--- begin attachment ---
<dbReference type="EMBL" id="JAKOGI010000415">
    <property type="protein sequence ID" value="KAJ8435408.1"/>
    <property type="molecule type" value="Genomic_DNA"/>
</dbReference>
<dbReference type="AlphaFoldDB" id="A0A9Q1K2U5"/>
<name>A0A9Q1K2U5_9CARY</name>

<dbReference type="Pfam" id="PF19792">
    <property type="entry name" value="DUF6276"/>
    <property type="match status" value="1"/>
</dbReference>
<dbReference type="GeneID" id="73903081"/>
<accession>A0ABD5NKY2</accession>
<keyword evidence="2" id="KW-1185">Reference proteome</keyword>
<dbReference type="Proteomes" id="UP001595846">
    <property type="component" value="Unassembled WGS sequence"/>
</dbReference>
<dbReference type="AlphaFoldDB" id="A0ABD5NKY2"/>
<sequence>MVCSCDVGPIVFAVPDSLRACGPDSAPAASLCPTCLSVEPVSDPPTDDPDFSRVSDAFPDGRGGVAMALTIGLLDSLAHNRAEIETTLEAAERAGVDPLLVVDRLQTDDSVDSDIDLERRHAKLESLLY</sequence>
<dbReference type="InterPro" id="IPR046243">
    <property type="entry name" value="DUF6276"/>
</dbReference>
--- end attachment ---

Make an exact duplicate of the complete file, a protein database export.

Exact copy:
<dbReference type="EMBL" id="JAKOGI010000415">
    <property type="protein sequence ID" value="KAJ8435408.1"/>
    <property type="molecule type" value="Genomic_DNA"/>
</dbReference>
<dbReference type="AlphaFoldDB" id="A0A9Q1K2U5"/>
<name>A0A9Q1K2U5_9CARY</name>

<dbReference type="Pfam" id="PF19792">
    <property type="entry name" value="DUF6276"/>
    <property type="match status" value="1"/>
</dbReference>
<dbReference type="GeneID" id="73903081"/>
<accession>A0ABD5NKY2</accession>
<keyword evidence="2" id="KW-1185">Reference proteome</keyword>
<dbReference type="Proteomes" id="UP001595846">
    <property type="component" value="Unassembled WGS sequence"/>
</dbReference>
<dbReference type="AlphaFoldDB" id="A0ABD5NKY2"/>
<sequence>MVCSCDVGPIVFAVPDSLRACGPDSAPAASLCPTCLSVEPVSDPPTDDPDFSRVSDAFPDGRGGVAMALTIGLLDSLAHNRAEIETTLEAAERAGVDPLLVVDRLQTDDSVDSDIDLERRHAKLESLLY</sequence>
<dbReference type="InterPro" id="IPR046243">
    <property type="entry name" value="DUF6276"/>
</dbReference>